Lesson Six – Define and Validate Performance Metrics Early in the Process: One of the more frustrating moments in this whole ordeal was the realization by the CPO and his team that the BPO provider could not realize the savings that they had identified and proposed to deliver to the team at the outset. The reason? The BPO provider had identified and estimated these savings using incorrect assumptions and metrics regarding labor categories and costs. Work being performed by the outgoing BPO provider and the procurement organization as a whole was performed by fewer full-time employees (FTEs) who were paid substantially less than what the incoming BPO provider had estimated and applied to the entire organization, which inflated the potential savings opportunity for the enterprise. Had the CPO and his team worked with the BPO provider to define or even validate their performance metrics at the outset, both parties would have understood how to define and measure success, and for the organization, whether the project was worth the time, effort, and cost.
Lesson Seven – Establish Quality Assurance / Control Plan and Team: It’s not just quantity that matters; it’s quality work, as well. Throughout the outsourcing project – from transition to full implementation – the incoming BPO provider stumbled while trying to perform its duties in the accounts payable and shared services functions. But the procurement organization lacked an effective, formalized, and scalable quality assurance and quality control process to support BPO operations in their efforts. Issue resolution was often left to higher-level company employees with little bandwidth to get “down in the weeds” with the BPO. Had a QA/QC team – like an audit or troubleshooting team – been established at the outset to be a resource for the BPO provider, it could have saved the BPO, procurement organization, executive team, and supplier base much time, effort, and headache taking it on their own.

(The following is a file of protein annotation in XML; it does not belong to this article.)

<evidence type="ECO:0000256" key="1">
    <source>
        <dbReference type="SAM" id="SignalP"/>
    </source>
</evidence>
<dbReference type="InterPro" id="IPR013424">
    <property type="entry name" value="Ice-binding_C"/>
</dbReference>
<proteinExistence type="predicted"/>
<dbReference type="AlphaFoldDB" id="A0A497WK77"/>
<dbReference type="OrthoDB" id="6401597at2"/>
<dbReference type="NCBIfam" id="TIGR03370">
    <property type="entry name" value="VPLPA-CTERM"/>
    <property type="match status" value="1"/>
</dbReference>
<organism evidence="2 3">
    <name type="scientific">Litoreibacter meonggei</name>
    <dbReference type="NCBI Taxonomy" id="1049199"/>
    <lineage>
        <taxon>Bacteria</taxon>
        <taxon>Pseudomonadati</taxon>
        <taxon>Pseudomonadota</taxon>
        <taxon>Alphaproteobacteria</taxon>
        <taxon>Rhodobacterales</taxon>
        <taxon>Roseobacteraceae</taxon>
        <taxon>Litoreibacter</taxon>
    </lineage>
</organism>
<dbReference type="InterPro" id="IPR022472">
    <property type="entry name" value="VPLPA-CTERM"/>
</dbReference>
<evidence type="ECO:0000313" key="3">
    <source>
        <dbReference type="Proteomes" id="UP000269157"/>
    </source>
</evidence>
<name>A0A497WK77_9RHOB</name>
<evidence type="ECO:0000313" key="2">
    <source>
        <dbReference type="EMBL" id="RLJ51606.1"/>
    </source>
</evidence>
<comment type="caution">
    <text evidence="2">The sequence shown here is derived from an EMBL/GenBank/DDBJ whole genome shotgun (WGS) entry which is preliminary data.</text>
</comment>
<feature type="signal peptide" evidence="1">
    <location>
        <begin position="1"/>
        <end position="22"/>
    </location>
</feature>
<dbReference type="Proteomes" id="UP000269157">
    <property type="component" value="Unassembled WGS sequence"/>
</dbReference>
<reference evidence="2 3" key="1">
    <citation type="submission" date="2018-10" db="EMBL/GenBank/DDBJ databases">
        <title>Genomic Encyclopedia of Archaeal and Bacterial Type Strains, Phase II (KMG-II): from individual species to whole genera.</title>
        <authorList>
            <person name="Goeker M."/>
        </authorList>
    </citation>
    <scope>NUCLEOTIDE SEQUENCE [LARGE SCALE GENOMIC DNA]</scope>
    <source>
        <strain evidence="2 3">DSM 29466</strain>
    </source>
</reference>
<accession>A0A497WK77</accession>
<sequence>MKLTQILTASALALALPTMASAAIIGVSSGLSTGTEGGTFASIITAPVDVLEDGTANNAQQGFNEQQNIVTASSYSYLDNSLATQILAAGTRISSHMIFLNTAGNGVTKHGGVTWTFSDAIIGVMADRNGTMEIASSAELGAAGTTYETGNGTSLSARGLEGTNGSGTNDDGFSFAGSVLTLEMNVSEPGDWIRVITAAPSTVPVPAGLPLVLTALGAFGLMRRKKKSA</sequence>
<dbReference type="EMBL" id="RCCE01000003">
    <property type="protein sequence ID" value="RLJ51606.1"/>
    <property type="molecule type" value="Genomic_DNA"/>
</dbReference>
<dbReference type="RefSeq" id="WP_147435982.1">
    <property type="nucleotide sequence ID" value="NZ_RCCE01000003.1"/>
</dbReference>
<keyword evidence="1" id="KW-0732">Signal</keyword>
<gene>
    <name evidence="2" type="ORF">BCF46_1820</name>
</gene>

Lesson Eight – Develop and Communicate a Change Management/Stakeholder Engagement Plan: One final lesson to be learned from this ordeal is the value of an effective change management strategy that is appropriately communicated to all relevant stakeholders throughout the value chain. In this case, the procurement organization decided early on not to inform their supplier base that they were switching BPO providers and scaling up their BPO operations out of concern that they would be violating non-disclosure agreements (NDAs). NDA concerns aside, it would have been helpful to all parties had the organization informed their supplier base of the coming changes; that way, the suppliers would have had fair warning, and could have helped the incoming BPO provider and the organization better manage change at the tactical level. More broadly, communicating change to relevant stakeholders and winning their buy-in earlier in the process helps to make them partners in change, rather than targets – perceived or otherwise. The earlier that stakeholders are brought into the plan, the more value and assistance they can bring to the table.
Hindsight is 20/20, and few projects are implemented without encountering any sudden, unexpected complications. But it is our hope that these lessons presented today and last week and over the course of Season One of CPO Serial will help procurement professionals considering or preparing to implement a procurement outsourcing project take the good from the bad and avoid the pitfalls that this CPO and his team encountered. Stay tuned for my final thoughts on this series, coming soon.